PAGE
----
A survey of members across 32 countries in Europe, the Middle East and Africa (EMEA) who work in the loan market has been issued by the London-based Loan Market Association (LMA). The LMA canvassed opinion on the outlook for the syndicated loan market during 2015.
The survey, conducted last month comprises 12 multiple choice questions covering both the primary and secondary markets in general, real estate finance and the developing markets specifically, and also regulation.
The results, together with the LMA’s commentary, are as follows:
Q1: Which topic do you think will most influence the syndicated loan market over the next 12 months?
Not surprisingly competitive pressure in the market remains for the second year in first place at 38.3%. However, the doubling to 31.9%, from last year’s score, and into second place, of those who believe global geopolitical and/or economic risks are most likely to influence the loan market, reflects awareness that external factors could impact the market in the year ahead. Regulatory requirements remains at around 20%.
Q 2: Next year, where do you think the best opportunities will lie in the loan market?
Despite increased concern around the economy and potential geopolitical issues, there is a clear increase in confidence that the year ahead will see more merger and acquisition (M&A) opportunities. This area has now passed refinancing as the best opportunity with a 13.4% increase on last year to 33.5%. Leveraged finance remains constant at around 18%, but opportunities in emerging markets is down to 13.5%, probably reflecting the earlier noted economic concerns.
Q3: What are your volume expectations for 2015 in the EMEA primary syndicated loan market?
The increase in expected M&A, however, has not materially driven increased volume expectations. In fact, more believe volumes will remain unchanged this year than last year (41.5% against 34.6% in 2013), probably reflecting the already evidenced recovery in volumes this year.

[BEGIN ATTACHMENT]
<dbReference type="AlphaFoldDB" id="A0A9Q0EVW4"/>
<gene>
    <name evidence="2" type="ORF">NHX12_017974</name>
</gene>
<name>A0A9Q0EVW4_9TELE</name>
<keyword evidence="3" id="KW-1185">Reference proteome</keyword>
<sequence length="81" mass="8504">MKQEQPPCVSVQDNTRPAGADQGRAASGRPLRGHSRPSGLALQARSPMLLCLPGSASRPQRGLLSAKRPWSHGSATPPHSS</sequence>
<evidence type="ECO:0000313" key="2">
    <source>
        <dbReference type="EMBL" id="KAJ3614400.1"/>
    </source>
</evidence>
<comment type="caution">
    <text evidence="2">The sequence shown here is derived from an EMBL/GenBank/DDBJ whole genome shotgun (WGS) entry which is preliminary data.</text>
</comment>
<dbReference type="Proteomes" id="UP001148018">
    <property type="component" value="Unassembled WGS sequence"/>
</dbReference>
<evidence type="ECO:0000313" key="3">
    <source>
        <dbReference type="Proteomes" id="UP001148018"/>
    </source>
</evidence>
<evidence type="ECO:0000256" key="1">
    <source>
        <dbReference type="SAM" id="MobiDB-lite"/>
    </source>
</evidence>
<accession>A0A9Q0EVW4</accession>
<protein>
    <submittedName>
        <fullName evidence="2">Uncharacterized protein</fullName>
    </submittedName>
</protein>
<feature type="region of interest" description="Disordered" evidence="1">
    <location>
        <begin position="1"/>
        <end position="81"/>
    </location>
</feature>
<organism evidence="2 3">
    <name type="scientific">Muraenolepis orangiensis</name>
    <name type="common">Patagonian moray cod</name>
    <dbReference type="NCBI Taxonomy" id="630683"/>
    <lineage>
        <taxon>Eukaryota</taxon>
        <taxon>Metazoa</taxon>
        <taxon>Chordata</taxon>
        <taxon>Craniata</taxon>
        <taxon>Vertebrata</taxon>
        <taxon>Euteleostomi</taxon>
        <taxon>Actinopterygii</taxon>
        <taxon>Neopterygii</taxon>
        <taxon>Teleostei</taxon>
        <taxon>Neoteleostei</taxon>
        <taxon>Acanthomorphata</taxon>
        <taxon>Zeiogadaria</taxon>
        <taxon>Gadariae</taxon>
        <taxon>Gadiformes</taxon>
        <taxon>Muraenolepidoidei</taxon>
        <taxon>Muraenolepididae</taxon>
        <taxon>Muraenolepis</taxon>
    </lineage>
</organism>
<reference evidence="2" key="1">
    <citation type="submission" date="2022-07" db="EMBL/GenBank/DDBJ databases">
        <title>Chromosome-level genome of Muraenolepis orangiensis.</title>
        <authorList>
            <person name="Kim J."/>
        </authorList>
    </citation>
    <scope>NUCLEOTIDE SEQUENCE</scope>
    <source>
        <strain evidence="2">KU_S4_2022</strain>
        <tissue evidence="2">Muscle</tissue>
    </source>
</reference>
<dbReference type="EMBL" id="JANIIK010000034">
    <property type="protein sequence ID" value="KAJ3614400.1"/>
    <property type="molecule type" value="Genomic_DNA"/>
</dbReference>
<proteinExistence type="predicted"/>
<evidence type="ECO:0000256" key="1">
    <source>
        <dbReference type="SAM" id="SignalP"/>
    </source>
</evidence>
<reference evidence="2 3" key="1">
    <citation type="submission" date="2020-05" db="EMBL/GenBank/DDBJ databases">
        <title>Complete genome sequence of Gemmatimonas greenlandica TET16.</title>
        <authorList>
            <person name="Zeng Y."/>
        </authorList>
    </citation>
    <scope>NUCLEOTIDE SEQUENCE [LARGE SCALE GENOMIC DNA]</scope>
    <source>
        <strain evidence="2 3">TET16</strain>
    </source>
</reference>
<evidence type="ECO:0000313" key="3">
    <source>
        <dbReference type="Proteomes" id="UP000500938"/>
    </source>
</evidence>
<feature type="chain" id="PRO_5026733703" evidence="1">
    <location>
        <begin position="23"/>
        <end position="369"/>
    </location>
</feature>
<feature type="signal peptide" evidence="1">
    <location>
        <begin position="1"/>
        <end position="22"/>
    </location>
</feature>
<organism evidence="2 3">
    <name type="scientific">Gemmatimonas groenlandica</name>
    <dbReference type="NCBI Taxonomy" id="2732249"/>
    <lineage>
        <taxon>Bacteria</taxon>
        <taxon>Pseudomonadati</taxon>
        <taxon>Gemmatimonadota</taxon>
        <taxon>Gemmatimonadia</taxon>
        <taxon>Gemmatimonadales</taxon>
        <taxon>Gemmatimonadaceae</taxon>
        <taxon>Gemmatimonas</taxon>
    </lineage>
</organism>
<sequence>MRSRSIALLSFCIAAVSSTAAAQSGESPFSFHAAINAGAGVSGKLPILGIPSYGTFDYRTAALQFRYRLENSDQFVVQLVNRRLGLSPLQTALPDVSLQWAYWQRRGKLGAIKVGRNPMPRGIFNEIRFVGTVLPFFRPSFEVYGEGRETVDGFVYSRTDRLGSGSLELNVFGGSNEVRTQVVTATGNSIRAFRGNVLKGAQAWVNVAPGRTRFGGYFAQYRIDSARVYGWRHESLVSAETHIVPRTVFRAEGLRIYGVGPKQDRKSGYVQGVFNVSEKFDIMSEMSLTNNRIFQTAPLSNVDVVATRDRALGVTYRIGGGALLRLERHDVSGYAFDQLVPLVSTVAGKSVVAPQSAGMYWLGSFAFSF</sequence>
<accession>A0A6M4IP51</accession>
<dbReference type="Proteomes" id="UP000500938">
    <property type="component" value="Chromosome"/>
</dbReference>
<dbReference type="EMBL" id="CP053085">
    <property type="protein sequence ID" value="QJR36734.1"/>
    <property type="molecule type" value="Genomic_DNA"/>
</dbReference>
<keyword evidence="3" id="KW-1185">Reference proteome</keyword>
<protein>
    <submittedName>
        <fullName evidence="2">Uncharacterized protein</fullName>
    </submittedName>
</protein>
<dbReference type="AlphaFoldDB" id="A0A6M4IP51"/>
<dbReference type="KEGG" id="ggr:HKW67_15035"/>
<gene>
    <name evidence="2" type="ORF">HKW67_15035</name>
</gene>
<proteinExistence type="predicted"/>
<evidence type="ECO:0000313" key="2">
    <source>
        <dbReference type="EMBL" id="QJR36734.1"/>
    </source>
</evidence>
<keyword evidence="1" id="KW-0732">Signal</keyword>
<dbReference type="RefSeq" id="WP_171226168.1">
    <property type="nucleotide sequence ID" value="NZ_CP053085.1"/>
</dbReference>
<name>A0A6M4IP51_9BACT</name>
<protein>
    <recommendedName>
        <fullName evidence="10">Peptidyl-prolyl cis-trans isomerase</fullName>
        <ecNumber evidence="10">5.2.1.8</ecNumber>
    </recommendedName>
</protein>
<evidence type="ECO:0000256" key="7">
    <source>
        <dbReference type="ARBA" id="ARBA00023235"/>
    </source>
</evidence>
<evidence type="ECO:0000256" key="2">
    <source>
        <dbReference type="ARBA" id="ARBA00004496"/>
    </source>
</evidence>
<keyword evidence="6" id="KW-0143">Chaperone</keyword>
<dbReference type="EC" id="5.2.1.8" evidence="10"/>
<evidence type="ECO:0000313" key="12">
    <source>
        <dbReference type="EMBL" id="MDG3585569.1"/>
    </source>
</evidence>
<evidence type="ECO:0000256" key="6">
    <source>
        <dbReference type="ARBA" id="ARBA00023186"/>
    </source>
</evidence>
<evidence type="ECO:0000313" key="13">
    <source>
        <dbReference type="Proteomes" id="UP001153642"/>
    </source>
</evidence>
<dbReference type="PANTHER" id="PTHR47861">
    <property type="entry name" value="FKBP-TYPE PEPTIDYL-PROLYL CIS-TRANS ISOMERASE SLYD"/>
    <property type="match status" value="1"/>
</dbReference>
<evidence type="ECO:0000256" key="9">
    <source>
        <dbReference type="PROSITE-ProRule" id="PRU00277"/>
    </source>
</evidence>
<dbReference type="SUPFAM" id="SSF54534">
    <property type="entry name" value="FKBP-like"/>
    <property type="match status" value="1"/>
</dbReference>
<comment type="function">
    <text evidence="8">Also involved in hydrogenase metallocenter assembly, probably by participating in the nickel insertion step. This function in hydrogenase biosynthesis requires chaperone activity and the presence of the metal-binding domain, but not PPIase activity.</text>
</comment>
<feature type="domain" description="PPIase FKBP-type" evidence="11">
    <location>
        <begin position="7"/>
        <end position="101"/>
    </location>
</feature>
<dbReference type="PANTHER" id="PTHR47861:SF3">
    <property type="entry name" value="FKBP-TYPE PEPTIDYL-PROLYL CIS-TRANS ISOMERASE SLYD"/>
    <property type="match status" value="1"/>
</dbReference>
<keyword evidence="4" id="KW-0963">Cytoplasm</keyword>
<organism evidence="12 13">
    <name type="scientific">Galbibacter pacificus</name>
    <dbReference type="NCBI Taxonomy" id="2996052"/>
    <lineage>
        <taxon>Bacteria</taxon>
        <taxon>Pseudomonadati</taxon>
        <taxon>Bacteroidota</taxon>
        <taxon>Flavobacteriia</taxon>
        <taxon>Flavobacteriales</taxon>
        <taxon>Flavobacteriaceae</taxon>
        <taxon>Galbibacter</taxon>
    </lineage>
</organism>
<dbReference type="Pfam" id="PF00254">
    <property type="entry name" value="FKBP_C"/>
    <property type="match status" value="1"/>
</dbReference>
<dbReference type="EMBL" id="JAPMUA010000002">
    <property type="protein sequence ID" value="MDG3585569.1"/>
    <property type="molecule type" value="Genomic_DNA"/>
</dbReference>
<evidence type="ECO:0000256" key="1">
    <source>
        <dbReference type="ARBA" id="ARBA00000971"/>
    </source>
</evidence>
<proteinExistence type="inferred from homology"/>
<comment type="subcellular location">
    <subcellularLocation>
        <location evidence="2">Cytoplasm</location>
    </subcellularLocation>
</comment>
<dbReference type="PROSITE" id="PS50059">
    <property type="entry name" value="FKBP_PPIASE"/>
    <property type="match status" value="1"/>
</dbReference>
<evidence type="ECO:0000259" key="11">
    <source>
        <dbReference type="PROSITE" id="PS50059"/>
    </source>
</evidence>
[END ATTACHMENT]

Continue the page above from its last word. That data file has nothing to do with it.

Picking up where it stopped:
Q 4: What will the volume of collateralised loan obligation (CLO) issuance in Europe be in 2015?
With over 30 vehicles priced to the end of November and a strong pipeline, full year 2014 CLO issuance volume should top €14bn, at the upper end of market forecasts and nearly double that seen in 2013. Having shown cautious optimism in last year’s survey, respondents remain generally conservative with the majority seeing 2015 issue volumes in line with or lower than this year.
Q5: What has been the greatest influence on secondary market liquidity in 2014?
Buyside appetite has undoubtedly supported secondary loan pricing through a more volatile second half of the year, and the strong investor appetite tops respondents’ returns for directional influence also on liquidity this year. Primary deal flow will always be a factor but results here point to there being more (or bigger) mouths to feed.
Q6: What affects settlement times the most in the current market?
Know your customer (KYC) requirements and related delays have had a negative impact on secondary settlement for some time and are now singled out by respondents as the key problem. Agent related issues, which would necessarily include processing delays such as transfer freezes, are perhaps less of an issue, as may have been suggested during the secondary session at the LMA Syndicated Loans Conference in September.